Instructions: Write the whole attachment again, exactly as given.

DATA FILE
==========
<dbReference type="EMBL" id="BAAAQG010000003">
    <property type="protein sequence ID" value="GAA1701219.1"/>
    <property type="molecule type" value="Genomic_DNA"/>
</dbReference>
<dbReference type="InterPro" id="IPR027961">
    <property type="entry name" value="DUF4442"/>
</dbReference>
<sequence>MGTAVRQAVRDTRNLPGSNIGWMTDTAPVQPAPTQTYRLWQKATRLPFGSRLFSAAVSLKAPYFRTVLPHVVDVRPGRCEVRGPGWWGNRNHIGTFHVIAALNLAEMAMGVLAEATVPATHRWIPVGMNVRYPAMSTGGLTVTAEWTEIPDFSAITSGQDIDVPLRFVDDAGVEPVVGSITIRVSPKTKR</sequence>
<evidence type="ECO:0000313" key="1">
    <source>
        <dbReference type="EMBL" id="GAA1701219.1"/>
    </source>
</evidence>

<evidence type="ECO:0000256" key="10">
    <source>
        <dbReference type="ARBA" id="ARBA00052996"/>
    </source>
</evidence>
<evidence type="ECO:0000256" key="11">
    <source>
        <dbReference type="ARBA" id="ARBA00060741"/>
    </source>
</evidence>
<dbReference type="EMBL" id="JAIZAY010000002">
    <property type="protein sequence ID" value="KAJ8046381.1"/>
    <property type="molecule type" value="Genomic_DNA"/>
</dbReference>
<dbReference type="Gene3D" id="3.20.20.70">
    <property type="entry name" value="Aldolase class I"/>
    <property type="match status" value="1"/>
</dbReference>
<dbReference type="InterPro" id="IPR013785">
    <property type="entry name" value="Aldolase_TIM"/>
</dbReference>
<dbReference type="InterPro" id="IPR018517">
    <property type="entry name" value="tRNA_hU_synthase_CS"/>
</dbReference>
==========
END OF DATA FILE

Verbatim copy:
<dbReference type="EMBL" id="BAAAQG010000003">
    <property type="protein sequence ID" value="GAA1701219.1"/>
    <property type="molecule type" value="Genomic_DNA"/>
</dbReference>
<dbReference type="InterPro" id="IPR027961">
    <property type="entry name" value="DUF4442"/>
</dbReference>
<sequence>MGTAVRQAVRDTRNLPGSNIGWMTDTAPVQPAPTQTYRLWQKATRLPFGSRLFSAAVSLKAPYFRTVLPHVVDVRPGRCEVRGPGWWGNRNHIGTFHVIAALNLAEMAMGVLAEATVPATHRWIPVGMNVRYPAMSTGGLTVTAEWTEIPDFSAITSGQDIDVPLRFVDDAGVEPVVGSITIRVSPKTKR</sequence>
<evidence type="ECO:0000313" key="1">
    <source>
        <dbReference type="EMBL" id="GAA1701219.1"/>
    </source>
</evidence>

<evidence type="ECO:0000256" key="10">
    <source>
        <dbReference type="ARBA" id="ARBA00052996"/>
    </source>
</evidence>
<evidence type="ECO:0000256" key="11">
    <source>
        <dbReference type="ARBA" id="ARBA00060741"/>
    </source>
</evidence>
<dbReference type="EMBL" id="JAIZAY010000002">
    <property type="protein sequence ID" value="KAJ8046381.1"/>
    <property type="molecule type" value="Genomic_DNA"/>
</dbReference>
<dbReference type="Gene3D" id="3.20.20.70">
    <property type="entry name" value="Aldolase class I"/>
    <property type="match status" value="1"/>
</dbReference>
<dbReference type="InterPro" id="IPR013785">
    <property type="entry name" value="Aldolase_TIM"/>
</dbReference>
<dbReference type="InterPro" id="IPR018517">
    <property type="entry name" value="tRNA_hU_synthase_CS"/>
</dbReference>